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New appreciation of the ecology-evolution dynamic

Date:
January 31, 2011
Source:
University of California - Davis
Summary:
Ecology drives evolution. Scientists now describe a growing evidence that the reverse is also true, and explores what that might mean to our understanding of how environmental change affects species and vice-versa.
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Ecology drives evolution. Experts now describe growing evidence that the reverse is also true, and explores what that might mean to our understanding of how environmental change affects species and vice-versa.
Credit: Copyright Michele Hogan

Ecology drives evolution. In the Jan 28 issue of the journal Science, UC Davis expert Thomas Schoener describes growing evidence that the reverse is also true, and explores what that might mean to our understanding of how environmental change affects species and vice-versa.

A classic example of ecology influencing evolution is seen in a Galápagos ground finch, Geospiza fortis. In this species, larger beaks dominated the population after dry years when large seeds were more abundant. After wet years, the direction of natural selection reversed, favoring smaller beaks that better handled the small seeds produced in the wet environment.

Environmental factors had given birds with certain genes a survival advantage.

But does evolution affect ecology over similar time scales? Scientists are increasingly thinking that the answer is yes, says Schoener, who points toward numerous examples of organisms evolving rapidly. This sets the stage for the possibility that evolutionary dynamics routinely interact with ecological dynamics.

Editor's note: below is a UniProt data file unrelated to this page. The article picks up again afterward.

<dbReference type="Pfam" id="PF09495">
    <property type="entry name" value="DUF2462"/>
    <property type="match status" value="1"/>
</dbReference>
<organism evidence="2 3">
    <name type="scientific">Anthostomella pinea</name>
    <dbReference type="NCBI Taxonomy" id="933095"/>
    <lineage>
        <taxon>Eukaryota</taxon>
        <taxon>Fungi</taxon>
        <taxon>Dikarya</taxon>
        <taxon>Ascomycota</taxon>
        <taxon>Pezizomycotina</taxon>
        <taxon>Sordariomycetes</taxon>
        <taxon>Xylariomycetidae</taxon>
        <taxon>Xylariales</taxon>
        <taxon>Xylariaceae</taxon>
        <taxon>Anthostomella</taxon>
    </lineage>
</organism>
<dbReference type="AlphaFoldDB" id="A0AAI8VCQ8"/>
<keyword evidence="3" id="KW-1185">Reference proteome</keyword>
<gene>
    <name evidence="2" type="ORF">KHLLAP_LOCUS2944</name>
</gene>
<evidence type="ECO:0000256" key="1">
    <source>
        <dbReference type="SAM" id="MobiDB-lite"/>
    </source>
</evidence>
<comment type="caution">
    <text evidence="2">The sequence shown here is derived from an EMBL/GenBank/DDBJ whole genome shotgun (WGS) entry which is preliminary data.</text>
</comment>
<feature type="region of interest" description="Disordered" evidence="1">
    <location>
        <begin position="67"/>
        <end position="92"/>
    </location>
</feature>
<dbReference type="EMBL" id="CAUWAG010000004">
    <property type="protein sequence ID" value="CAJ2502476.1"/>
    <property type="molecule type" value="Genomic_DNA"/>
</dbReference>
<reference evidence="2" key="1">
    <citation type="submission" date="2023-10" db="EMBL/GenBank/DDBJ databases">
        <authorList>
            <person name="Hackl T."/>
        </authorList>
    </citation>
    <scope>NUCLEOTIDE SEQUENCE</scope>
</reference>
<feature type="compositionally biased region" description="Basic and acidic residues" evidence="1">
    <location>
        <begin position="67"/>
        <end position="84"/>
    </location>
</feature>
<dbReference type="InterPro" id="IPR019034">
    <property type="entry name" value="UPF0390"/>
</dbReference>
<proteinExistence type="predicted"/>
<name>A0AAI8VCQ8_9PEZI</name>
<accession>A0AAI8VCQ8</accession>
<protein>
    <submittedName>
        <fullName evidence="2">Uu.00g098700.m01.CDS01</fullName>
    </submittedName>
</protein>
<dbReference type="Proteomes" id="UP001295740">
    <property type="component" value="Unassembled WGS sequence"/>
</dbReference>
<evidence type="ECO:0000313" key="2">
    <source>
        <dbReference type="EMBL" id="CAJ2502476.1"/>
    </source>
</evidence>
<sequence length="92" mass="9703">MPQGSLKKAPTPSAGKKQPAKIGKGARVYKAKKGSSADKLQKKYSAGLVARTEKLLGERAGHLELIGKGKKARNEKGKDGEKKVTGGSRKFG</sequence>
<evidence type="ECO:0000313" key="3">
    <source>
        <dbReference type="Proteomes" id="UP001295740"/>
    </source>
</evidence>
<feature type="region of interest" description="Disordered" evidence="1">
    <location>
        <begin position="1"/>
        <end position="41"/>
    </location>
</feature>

Schoener writes: "If ecology affects evolution (long supported) and evolution affects ecology (becoming increasingly supported), then what? The transformed ecology might affect evolution, and so on, back and forth in a feedback loop."

Still to be discovered in this emerging field of "eco-evolutionary dynamics," he concludes, is just how much evolutionary changes substantially affect ecological traits such as species populations and community structure. Schoener calls for a major research effort to find out.

The study was supported by grants from the National Science Foundation.

In an unusual occurrence, Schoener is a co-author of a second paper in the same issue of Science. His former doctoral student, Jonah Piovia-Scott, is that paper's lead author.


Story Source:

The above post is reprinted from materials provided by University of California - Davis. Note: Materials may be edited for content and length.


Journal Reference:

  1. T. W. Schoener. The Newest Synthesis: Understanding the Interplay of Evolutionary and Ecological Dynamics. Science, 2011; 331 (6016): 426 DOI: 10.1126/science.1193954

Cite This Page:

University of California - Davis. "New appreciation of the ecology-evolution dynamic." ScienceDaily. ScienceDaily, 31 January 2011. <www.sciencedaily.com/releases/2011/01/110129081543.htm>.
University of California - Davis. (2011, January 31). New appreciation of the ecology-evolution dynamic. ScienceDaily. Retrieved August 5, 2015 from www.sciencedaily.com/releases/2011/01/110129081543.htm
University of California - Davis. "New appreciation of the ecology-evolution dynamic." ScienceDaily. www.sciencedaily.com/releases/2011/01/110129081543.htm (accessed August 5, 2015).

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